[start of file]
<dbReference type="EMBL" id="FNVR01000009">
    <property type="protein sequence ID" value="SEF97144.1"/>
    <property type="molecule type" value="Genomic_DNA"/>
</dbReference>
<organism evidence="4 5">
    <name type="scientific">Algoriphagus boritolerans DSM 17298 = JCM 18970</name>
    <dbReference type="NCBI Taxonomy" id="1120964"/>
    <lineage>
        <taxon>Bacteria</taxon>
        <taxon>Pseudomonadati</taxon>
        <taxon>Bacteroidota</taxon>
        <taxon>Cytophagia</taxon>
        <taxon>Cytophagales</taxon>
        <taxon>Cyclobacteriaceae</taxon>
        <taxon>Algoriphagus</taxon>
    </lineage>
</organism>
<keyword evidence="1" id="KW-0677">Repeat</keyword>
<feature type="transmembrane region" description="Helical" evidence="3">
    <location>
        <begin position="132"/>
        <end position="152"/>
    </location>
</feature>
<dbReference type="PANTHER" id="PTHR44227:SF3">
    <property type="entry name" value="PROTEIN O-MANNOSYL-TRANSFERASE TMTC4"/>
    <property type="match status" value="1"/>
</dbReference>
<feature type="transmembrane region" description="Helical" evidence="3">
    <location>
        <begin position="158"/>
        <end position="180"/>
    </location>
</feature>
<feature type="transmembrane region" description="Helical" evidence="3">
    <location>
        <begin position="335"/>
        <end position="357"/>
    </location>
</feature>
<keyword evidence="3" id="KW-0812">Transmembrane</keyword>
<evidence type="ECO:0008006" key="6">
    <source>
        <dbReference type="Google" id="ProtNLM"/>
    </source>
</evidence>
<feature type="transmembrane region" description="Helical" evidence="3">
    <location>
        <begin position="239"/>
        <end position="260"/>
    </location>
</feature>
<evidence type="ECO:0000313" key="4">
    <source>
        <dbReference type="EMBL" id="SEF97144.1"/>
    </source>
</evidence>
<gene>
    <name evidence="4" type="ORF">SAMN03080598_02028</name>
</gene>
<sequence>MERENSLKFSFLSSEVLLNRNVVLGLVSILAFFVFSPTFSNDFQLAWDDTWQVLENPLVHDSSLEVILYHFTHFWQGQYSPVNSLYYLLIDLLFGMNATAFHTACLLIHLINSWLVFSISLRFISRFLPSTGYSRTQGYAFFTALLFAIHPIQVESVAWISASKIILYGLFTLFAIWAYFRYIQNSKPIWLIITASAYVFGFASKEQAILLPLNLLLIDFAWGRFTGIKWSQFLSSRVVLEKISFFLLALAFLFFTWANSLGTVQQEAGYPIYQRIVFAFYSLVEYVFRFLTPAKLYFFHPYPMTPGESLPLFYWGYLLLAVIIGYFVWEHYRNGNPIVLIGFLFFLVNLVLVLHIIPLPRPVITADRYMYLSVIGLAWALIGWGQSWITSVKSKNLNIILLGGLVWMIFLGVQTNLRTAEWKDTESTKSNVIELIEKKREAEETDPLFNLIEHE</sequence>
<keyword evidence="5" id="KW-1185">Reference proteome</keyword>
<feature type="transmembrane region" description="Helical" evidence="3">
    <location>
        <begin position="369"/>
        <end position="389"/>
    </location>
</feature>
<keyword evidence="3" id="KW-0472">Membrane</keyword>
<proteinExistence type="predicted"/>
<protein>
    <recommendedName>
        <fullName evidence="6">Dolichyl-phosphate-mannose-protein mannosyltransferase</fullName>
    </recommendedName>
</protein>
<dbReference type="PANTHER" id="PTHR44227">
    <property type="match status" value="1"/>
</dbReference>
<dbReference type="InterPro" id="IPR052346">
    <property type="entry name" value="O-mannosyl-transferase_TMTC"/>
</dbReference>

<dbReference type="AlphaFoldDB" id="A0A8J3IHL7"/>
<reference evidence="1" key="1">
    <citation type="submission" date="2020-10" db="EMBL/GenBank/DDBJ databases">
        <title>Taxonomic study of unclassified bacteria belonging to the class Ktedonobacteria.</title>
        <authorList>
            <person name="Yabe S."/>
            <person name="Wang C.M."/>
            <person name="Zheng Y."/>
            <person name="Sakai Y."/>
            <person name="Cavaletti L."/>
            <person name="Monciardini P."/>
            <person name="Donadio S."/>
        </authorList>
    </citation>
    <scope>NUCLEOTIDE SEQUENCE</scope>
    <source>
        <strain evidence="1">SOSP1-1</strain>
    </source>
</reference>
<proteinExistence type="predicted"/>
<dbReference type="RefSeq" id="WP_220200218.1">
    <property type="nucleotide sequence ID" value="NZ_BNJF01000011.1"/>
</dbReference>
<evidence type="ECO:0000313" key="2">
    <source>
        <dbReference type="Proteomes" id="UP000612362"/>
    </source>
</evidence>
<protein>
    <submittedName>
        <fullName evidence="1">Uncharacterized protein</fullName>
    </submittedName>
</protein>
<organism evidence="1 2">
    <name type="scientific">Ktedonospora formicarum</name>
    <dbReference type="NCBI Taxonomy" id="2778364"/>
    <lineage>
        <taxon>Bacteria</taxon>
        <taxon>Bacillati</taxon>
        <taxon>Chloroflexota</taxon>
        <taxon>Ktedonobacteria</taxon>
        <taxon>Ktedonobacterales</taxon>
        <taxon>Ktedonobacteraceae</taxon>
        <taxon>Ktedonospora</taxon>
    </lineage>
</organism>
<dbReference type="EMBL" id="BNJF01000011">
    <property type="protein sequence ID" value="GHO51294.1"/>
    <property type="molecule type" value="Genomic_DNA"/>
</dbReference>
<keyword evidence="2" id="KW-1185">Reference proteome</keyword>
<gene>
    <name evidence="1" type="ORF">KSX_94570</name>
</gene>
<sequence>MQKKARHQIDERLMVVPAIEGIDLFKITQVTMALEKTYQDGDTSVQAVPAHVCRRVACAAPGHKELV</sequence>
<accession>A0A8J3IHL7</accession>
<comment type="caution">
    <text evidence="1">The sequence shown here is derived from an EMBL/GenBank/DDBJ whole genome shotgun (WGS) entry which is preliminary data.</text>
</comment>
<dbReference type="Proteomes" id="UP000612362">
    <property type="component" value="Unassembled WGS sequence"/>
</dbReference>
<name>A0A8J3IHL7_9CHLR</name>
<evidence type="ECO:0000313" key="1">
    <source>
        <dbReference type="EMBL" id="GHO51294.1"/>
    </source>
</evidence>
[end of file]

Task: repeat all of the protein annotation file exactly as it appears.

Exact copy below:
<dbReference type="EMBL" id="FNVR01000009">
    <property type="protein sequence ID" value="SEF97144.1"/>
    <property type="molecule type" value="Genomic_DNA"/>
</dbReference>
<organism evidence="4 5">
    <name type="scientific">Algoriphagus boritolerans DSM 17298 = JCM 18970</name>
    <dbReference type="NCBI Taxonomy" id="1120964"/>
    <lineage>
        <taxon>Bacteria</taxon>
        <taxon>Pseudomonadati</taxon>
        <taxon>Bacteroidota</taxon>
        <taxon>Cytophagia</taxon>
        <taxon>Cytophagales</taxon>
        <taxon>Cyclobacteriaceae</taxon>
        <taxon>Algoriphagus</taxon>
    </lineage>
</organism>
<keyword evidence="1" id="KW-0677">Repeat</keyword>
<feature type="transmembrane region" description="Helical" evidence="3">
    <location>
        <begin position="132"/>
        <end position="152"/>
    </location>
</feature>
<dbReference type="PANTHER" id="PTHR44227:SF3">
    <property type="entry name" value="PROTEIN O-MANNOSYL-TRANSFERASE TMTC4"/>
    <property type="match status" value="1"/>
</dbReference>
<feature type="transmembrane region" description="Helical" evidence="3">
    <location>
        <begin position="158"/>
        <end position="180"/>
    </location>
</feature>
<feature type="transmembrane region" description="Helical" evidence="3">
    <location>
        <begin position="335"/>
        <end position="357"/>
    </location>
</feature>
<keyword evidence="3" id="KW-0812">Transmembrane</keyword>
<evidence type="ECO:0008006" key="6">
    <source>
        <dbReference type="Google" id="ProtNLM"/>
    </source>
</evidence>
<feature type="transmembrane region" description="Helical" evidence="3">
    <location>
        <begin position="239"/>
        <end position="260"/>
    </location>
</feature>
<evidence type="ECO:0000313" key="4">
    <source>
        <dbReference type="EMBL" id="SEF97144.1"/>
    </source>
</evidence>
<gene>
    <name evidence="4" type="ORF">SAMN03080598_02028</name>
</gene>
<sequence>MERENSLKFSFLSSEVLLNRNVVLGLVSILAFFVFSPTFSNDFQLAWDDTWQVLENPLVHDSSLEVILYHFTHFWQGQYSPVNSLYYLLIDLLFGMNATAFHTACLLIHLINSWLVFSISLRFISRFLPSTGYSRTQGYAFFTALLFAIHPIQVESVAWISASKIILYGLFTLFAIWAYFRYIQNSKPIWLIITASAYVFGFASKEQAILLPLNLLLIDFAWGRFTGIKWSQFLSSRVVLEKISFFLLALAFLFFTWANSLGTVQQEAGYPIYQRIVFAFYSLVEYVFRFLTPAKLYFFHPYPMTPGESLPLFYWGYLLLAVIIGYFVWEHYRNGNPIVLIGFLFFLVNLVLVLHIIPLPRPVITADRYMYLSVIGLAWALIGWGQSWITSVKSKNLNIILLGGLVWMIFLGVQTNLRTAEWKDTESTKSNVIELIEKKREAEETDPLFNLIEHE</sequence>
<keyword evidence="5" id="KW-1185">Reference proteome</keyword>
<feature type="transmembrane region" description="Helical" evidence="3">
    <location>
        <begin position="369"/>
        <end position="389"/>
    </location>
</feature>
<keyword evidence="3" id="KW-0472">Membrane</keyword>
<proteinExistence type="predicted"/>
<protein>
    <recommendedName>
        <fullName evidence="6">Dolichyl-phosphate-mannose-protein mannosyltransferase</fullName>
    </recommendedName>
</protein>
<dbReference type="PANTHER" id="PTHR44227">
    <property type="match status" value="1"/>
</dbReference>
<dbReference type="InterPro" id="IPR052346">
    <property type="entry name" value="O-mannosyl-transferase_TMTC"/>
</dbReference>

<dbReference type="AlphaFoldDB" id="A0A8J3IHL7"/>
<reference evidence="1" key="1">
    <citation type="submission" date="2020-10" db="EMBL/GenBank/DDBJ databases">
        <title>Taxonomic study of unclassified bacteria belonging to the class Ktedonobacteria.</title>
        <authorList>
            <person name="Yabe S."/>
            <person name="Wang C.M."/>
            <person name="Zheng Y."/>
            <person name="Sakai Y."/>
            <person name="Cavaletti L."/>
            <person name="Monciardini P."/>
            <person name="Donadio S."/>
        </authorList>
    </citation>
    <scope>NUCLEOTIDE SEQUENCE</scope>
    <source>
        <strain evidence="1">SOSP1-1</strain>
    </source>
</reference>
<proteinExistence type="predicted"/>
<dbReference type="RefSeq" id="WP_220200218.1">
    <property type="nucleotide sequence ID" value="NZ_BNJF01000011.1"/>
</dbReference>
<evidence type="ECO:0000313" key="2">
    <source>
        <dbReference type="Proteomes" id="UP000612362"/>
    </source>
</evidence>
<protein>
    <submittedName>
        <fullName evidence="1">Uncharacterized protein</fullName>
    </submittedName>
</protein>
<organism evidence="1 2">
    <name type="scientific">Ktedonospora formicarum</name>
    <dbReference type="NCBI Taxonomy" id="2778364"/>
    <lineage>
        <taxon>Bacteria</taxon>
        <taxon>Bacillati</taxon>
        <taxon>Chloroflexota</taxon>
        <taxon>Ktedonobacteria</taxon>
        <taxon>Ktedonobacterales</taxon>
        <taxon>Ktedonobacteraceae</taxon>
        <taxon>Ktedonospora</taxon>
    </lineage>
</organism>
<dbReference type="EMBL" id="BNJF01000011">
    <property type="protein sequence ID" value="GHO51294.1"/>
    <property type="molecule type" value="Genomic_DNA"/>
</dbReference>
<keyword evidence="2" id="KW-1185">Reference proteome</keyword>
<gene>
    <name evidence="1" type="ORF">KSX_94570</name>
</gene>
<sequence>MQKKARHQIDERLMVVPAIEGIDLFKITQVTMALEKTYQDGDTSVQAVPAHVCRRVACAAPGHKELV</sequence>
<accession>A0A8J3IHL7</accession>
<comment type="caution">
    <text evidence="1">The sequence shown here is derived from an EMBL/GenBank/DDBJ whole genome shotgun (WGS) entry which is preliminary data.</text>
</comment>
<dbReference type="Proteomes" id="UP000612362">
    <property type="component" value="Unassembled WGS sequence"/>
</dbReference>
<name>A0A8J3IHL7_9CHLR</name>
<evidence type="ECO:0000313" key="1">
    <source>
        <dbReference type="EMBL" id="GHO51294.1"/>
    </source>
</evidence>